In a Time Series Book by Hashem Pesaran, he mentions that there are a number of issues that need to be addressed in order to choose an adequate model for predicting asset returns.

I understand the other 4 considerations in the picture but I don't understand what it means for the squares or absolute values of returns to be independently distributed over time? Why is that different from the distribution being constant over time which includes the variance being constant over time?

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    $\begingroup$ Squared returns are closely linked to volatility: if mean returns are zero you can see that from the definition of standard deviation. For simple asset models, it is easier to work with the assumption that volatility is stationary. However, this by no means is required.Think of garch like models in econometrics or stochastic volatility models in derivatives pricing for example $\endgroup$
    – Bram
    Oct 24, 2017 at 18:59

1 Answer 1


First it is not returns but residuals and squared residuals of your model that should be IID.

Second, it is required that squared residuals are IID because you are not only interested on your mean forecast but also about the variance of your forecast.

Imagine two cases :

  1. your forecasted value is 0.5 but its variance is unknown because residuals of your models have time-varying variance. The variance of your forecast may be 0.2 or 0.8, you simply don't know it. (in fact you only know its central tendency)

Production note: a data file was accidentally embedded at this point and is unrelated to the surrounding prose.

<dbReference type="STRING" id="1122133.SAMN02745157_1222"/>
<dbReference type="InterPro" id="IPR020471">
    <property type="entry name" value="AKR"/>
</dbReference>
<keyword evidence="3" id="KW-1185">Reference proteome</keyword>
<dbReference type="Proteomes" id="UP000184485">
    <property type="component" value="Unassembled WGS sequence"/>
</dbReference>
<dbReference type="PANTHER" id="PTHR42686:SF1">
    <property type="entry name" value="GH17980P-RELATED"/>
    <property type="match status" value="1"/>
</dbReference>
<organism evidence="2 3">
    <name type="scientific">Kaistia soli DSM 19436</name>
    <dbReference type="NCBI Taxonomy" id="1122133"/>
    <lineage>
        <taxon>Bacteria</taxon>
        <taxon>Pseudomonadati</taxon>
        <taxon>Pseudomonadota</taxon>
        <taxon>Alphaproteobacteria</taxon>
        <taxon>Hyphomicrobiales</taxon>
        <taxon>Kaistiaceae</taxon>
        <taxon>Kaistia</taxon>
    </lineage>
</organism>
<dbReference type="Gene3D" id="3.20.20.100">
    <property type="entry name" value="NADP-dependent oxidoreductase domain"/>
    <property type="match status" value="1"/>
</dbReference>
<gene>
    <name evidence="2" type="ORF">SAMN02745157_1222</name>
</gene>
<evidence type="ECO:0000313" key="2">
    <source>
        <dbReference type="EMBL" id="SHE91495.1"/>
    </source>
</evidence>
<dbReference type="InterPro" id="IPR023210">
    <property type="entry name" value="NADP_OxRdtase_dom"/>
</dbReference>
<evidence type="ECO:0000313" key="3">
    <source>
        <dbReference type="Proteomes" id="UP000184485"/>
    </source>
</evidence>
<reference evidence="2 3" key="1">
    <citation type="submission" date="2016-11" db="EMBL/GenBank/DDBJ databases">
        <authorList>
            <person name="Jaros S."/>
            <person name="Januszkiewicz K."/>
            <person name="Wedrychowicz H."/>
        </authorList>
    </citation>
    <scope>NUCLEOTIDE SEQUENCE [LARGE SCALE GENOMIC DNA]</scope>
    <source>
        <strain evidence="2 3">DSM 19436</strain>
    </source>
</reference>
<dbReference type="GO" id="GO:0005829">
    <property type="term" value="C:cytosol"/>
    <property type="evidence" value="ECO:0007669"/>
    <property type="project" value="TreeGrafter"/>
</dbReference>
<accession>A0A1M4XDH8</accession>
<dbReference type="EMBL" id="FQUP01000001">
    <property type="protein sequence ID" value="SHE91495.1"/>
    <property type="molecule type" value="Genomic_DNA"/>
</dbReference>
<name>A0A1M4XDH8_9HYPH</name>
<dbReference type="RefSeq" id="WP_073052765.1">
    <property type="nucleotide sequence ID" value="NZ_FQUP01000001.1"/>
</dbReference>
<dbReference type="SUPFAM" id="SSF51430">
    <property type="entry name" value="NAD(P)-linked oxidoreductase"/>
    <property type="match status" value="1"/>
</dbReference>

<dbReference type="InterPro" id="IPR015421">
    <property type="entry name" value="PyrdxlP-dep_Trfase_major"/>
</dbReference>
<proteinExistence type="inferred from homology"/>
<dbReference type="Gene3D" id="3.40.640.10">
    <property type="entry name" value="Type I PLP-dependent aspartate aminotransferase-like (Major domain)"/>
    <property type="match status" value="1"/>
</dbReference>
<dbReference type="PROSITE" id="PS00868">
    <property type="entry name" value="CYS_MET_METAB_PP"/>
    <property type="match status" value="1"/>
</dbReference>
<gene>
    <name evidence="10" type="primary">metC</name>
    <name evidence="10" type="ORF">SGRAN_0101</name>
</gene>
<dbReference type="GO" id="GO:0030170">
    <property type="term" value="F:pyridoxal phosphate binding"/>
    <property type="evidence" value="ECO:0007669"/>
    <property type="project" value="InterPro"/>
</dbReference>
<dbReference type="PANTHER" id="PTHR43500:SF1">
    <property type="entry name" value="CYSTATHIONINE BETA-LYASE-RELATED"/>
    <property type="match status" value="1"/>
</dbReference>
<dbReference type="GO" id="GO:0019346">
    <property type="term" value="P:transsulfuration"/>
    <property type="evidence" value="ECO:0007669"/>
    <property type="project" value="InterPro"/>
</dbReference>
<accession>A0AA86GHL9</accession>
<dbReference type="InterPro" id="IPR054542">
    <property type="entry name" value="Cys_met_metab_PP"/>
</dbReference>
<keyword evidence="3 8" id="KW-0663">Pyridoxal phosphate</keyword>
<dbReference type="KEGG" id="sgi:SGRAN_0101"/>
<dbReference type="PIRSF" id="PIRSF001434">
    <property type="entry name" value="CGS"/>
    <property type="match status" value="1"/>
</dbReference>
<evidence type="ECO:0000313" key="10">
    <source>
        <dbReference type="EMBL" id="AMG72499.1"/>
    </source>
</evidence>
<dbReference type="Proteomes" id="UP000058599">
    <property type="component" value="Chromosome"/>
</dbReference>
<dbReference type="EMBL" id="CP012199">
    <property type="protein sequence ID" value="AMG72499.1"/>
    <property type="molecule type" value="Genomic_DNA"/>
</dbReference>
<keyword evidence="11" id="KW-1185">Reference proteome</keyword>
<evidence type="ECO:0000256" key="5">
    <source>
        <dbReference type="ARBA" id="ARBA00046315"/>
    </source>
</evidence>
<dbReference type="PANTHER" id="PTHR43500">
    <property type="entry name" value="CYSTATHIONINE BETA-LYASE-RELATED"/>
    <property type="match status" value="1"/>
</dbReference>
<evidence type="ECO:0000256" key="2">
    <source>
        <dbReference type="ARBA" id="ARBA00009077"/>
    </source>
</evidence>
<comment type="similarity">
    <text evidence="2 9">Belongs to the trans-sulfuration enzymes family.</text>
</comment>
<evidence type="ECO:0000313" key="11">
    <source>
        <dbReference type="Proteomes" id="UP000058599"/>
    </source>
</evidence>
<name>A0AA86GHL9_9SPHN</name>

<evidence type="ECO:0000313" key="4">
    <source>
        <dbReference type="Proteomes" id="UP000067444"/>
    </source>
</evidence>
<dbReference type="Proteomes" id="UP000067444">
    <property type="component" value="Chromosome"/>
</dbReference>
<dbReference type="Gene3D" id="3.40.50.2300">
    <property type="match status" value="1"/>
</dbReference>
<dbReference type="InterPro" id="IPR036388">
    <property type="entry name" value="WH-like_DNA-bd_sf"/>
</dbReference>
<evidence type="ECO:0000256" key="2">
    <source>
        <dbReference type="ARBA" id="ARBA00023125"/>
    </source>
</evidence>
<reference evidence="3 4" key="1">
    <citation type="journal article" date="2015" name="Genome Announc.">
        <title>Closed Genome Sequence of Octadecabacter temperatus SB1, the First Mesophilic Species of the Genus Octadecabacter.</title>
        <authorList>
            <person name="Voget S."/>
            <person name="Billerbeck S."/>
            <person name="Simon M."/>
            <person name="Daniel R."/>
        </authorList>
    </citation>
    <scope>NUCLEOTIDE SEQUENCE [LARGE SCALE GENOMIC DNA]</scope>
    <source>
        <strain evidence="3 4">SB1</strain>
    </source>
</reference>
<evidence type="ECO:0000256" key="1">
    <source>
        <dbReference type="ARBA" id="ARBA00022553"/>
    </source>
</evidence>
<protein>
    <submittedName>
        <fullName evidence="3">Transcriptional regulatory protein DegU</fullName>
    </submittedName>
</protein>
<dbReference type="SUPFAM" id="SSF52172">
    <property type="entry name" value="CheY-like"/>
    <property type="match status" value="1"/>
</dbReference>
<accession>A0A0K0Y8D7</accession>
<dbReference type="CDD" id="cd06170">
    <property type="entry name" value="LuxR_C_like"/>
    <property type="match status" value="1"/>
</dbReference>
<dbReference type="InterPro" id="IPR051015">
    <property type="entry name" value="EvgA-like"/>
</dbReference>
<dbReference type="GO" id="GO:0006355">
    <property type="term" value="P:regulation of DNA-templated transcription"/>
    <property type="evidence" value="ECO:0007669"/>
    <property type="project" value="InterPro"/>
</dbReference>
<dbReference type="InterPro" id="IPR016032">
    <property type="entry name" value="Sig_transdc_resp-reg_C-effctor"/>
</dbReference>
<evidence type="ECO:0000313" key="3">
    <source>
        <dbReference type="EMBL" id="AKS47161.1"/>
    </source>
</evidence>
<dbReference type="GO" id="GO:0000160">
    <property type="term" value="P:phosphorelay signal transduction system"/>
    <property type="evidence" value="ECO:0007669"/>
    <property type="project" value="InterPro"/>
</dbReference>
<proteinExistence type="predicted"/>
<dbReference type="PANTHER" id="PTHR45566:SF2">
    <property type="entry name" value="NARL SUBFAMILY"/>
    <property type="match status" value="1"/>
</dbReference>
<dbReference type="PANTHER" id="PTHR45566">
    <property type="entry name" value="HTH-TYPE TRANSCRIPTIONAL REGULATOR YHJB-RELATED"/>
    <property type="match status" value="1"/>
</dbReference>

2. your forecasted value is still 0.5 but you know for sure that it has a certain variance (let's say 0.2) because it is derived of the variance of your squared residuals that is constant.

In the second case you are able to build a confidence interval about your forecast but not in the first case.

To sum up, residuals must be IID to be sure that the mean forecast is correct. Squared residuals must be IID to infer the variance of your forecast and to be able to build multi-step forecast and confidence bands.

  • $\begingroup$ The book does refer to returns, not residuals. Given the author I wouldn't think that's a typo. What would that mean in terms of returns? My confusion is that if it refers to the variance of returns isn't that already captured by the point addressing "is the distribution constant over time" since that implies constant variance? $\endgroup$
    – JorgeT
    Oct 25, 2017 at 17:22
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    $\begingroup$ 1) There is no typo, the point is that it is because returns and squared returns are not IID that we model returns with a mean and variance process. At the end if we succeed (squared)residuals should be IID. 2) About your confusion yes, they are the same and to know if the distribution is constant you need to check the squared returns. Ps : your question is misspecified, it should be "Why shoud we ... to choose an adequate model "( and not a good distributions for returns) $\endgroup$
    – Malick
    Oct 25, 2017 at 20:33

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